With Whitewater Devils, retired forestry worker Jack Boudreau has written his eighth book of adventurous tales. Set mostly in British Columbia, Whitewater Devils – while not his best work – is an interesting complement...

By Anthony Dalton

Book Review

Colonial Proximities: Crossracial Encounters and Juridical Truths in British Columbia, 1871-1921

Colonial Proximities is a good book about an important subject: how colonial authorities, anxious about racial difference, tried to use legal and other strategies to regulate and restrict interracial “encounters” during the half-century after confederation...

By Hamar Foster

Book Review

Health and Aging in British Columbia: Vulnerability and Resilience

Health and Aging in British Columbia: Vulnerability and Resilience, edited by Denise Cloutier-Fisher, Leslie T. Foster and David Hultsch, is a collection of 17 chapters on health and aging in British Columbia prepared by 30...

By James Thornton

Book Review

Opening Doors in Vancouver’s East End: Strathcona

In 1978 the Provincial Archives of British Columbia added a pair of volumes on early Vancouver to its series of aural history publications.  These were subsequently brought together as a single monograph in 1979.  It...

By John Belshaw

Book Review

Commerce by a Frozen Sea: Native Americans and the European Fur Trade

This may be the most important book on the history of the fur trade in the Hudson’s Bay Company Territories published in a generation. Although its purview does not include British Columbia, all historians of...

By Theodore Binnema



Kathryn Harrison is a professor of political science at the University of British Columbia, where she studies and teaches courses on envi- ronmental politics. She is the author of Passing the Buck: Federalism and Canadian Environmental Policy (ubc Press) and, most recently, co-editor (with Lisa McIntosh Sundstrom) of Global Commons, Domestic Decisions: The Comparative Politics of Climate Change (mit Press). She has held Fulbright Fellowships at Resources for the Future and the University of California, Berkeley, and has been a visiting professor at the University of Melbourne.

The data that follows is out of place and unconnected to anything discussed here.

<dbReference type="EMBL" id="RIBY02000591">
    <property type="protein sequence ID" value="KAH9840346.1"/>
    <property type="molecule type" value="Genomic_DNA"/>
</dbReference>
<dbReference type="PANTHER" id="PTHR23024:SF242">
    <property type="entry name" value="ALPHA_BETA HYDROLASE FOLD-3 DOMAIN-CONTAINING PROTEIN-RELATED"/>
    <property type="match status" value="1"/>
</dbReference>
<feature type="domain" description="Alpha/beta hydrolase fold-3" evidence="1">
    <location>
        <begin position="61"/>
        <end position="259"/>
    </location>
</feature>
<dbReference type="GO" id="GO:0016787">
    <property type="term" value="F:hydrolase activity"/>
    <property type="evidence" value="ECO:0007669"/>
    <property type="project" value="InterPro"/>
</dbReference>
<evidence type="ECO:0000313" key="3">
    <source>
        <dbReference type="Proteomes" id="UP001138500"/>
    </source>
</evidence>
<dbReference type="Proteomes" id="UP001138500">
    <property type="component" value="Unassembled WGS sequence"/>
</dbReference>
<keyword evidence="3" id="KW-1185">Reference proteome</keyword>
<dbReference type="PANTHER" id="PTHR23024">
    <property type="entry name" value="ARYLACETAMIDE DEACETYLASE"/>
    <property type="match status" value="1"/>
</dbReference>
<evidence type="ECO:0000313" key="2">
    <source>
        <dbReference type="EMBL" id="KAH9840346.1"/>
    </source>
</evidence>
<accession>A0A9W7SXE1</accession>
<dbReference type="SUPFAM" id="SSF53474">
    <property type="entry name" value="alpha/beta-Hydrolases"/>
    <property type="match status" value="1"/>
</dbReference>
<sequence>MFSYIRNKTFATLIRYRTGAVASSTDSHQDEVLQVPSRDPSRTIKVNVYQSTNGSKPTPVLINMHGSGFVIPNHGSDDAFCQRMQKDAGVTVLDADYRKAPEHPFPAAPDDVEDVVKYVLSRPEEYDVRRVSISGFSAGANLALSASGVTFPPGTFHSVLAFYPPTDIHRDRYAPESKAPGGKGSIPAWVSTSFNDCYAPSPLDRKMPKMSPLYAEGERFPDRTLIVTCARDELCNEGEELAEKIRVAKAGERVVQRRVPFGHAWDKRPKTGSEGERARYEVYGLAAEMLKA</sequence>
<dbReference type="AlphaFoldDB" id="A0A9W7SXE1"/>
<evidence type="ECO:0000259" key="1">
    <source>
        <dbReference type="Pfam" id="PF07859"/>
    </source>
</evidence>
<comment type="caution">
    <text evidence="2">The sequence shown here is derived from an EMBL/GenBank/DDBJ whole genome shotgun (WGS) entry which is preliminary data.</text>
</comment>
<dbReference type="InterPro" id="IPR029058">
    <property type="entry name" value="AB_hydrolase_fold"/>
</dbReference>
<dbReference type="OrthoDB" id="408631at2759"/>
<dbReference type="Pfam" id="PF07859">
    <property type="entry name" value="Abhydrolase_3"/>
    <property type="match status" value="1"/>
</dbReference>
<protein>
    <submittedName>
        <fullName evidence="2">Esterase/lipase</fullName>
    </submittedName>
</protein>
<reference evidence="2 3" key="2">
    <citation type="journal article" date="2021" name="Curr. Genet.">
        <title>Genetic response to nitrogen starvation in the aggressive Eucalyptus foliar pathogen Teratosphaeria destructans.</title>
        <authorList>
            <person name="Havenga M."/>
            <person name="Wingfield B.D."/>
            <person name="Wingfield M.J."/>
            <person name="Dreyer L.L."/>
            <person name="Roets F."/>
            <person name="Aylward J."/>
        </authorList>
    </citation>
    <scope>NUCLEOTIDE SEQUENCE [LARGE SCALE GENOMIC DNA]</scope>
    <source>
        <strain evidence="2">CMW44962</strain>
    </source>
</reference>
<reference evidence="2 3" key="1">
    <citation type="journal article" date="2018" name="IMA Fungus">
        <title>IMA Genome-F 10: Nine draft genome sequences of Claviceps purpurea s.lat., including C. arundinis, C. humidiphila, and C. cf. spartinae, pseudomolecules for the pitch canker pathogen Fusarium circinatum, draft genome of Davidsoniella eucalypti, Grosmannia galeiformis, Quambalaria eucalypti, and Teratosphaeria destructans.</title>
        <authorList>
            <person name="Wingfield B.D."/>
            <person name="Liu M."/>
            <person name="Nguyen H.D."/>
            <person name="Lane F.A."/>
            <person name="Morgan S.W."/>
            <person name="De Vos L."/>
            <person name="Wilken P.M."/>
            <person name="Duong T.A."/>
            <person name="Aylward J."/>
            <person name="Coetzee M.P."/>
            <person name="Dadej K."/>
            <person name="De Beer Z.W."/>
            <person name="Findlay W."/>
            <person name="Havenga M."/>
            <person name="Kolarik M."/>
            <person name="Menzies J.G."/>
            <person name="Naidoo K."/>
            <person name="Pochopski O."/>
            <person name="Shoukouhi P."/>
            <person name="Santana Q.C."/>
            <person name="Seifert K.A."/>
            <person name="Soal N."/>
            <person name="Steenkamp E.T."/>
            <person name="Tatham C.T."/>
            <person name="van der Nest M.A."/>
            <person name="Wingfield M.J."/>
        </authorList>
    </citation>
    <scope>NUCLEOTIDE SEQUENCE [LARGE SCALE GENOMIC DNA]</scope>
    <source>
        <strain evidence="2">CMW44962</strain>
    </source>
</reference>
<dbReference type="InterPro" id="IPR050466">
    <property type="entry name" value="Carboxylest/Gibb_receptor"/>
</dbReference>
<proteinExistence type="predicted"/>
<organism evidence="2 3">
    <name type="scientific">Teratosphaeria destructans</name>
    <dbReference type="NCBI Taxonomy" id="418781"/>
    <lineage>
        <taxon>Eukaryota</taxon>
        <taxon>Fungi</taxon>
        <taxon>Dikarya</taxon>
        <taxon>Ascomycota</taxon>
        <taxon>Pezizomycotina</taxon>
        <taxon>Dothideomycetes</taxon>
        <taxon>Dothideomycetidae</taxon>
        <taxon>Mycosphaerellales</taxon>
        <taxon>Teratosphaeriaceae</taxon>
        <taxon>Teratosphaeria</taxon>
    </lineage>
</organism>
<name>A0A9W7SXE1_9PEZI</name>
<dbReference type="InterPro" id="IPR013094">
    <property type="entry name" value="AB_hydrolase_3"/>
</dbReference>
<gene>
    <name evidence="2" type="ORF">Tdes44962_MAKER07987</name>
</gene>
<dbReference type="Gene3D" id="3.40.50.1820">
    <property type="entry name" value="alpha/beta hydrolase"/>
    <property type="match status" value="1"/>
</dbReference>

Will Langford received a Masters degree in History from ubc in 2011. This article is adapted from his thesis.
Jamie McEwan graduated from the University of British Columbia in 2008 with a BA in History and Geography, followed by completion of an MA in Geography in 2010. Since graduation Jamie has worked with the public, private, and not-for-pro t sectors as a community planning and local government consultant. Jamie sits on multiple boards, com- mittees and commissions. He was elected Councillor At Large for the District of Lake Country, BC, on 19 November 2011.
Lisa Pasolli is a doctoral candidate in History at the University of Victoria. Her research interests are in the areas of women, gender, and social welfare policy, and she is currently nishing her dissertation, “Labouring Citizens: The Politics of Child Care Policy and Mothers’ Employment in BC, 1910-75.”
bc studies, no. 73, Spring  177
178 bc studies
Chelsea Peet completed her master’s degree in political science at the University of British Columbia. Her research interests centre on intergovernmental and regional issues across Canada. Chelsea has undertaken internships at the Legislative Assembly of Ontario and at the Canadian Embassy in Washington, D.C. She is currently employed as a public servant in Ontario.
Carlos Teixeira received his BSc and MSc at the Université du Québec à Montréal and his PhD at York University in Toronto. He teaches at the University of British Columbia-Okanagan. His research interests include urban and social geography with an emphasis on migration processes, community formation, housing and neighbourhood change, ethnic entrepreneurship, and the social structure of North American cities. He is the Priority Leader for Housing and Neighbourhoods for the Metropolis Project (Canada). More recently (2012) with Wei Li and Audrey Kobayashi he co-edited the book Immigrant Geographies of North American Cities (Oxford University Press).
Jim Wood is the author of Militia Myths: Ideas of the Canadian Citizen Soldier, 1896-1921 (ubc Press, 2010). He is currently a sshrc Postdoctoral Fellow in the Department of History at the University of Victoria.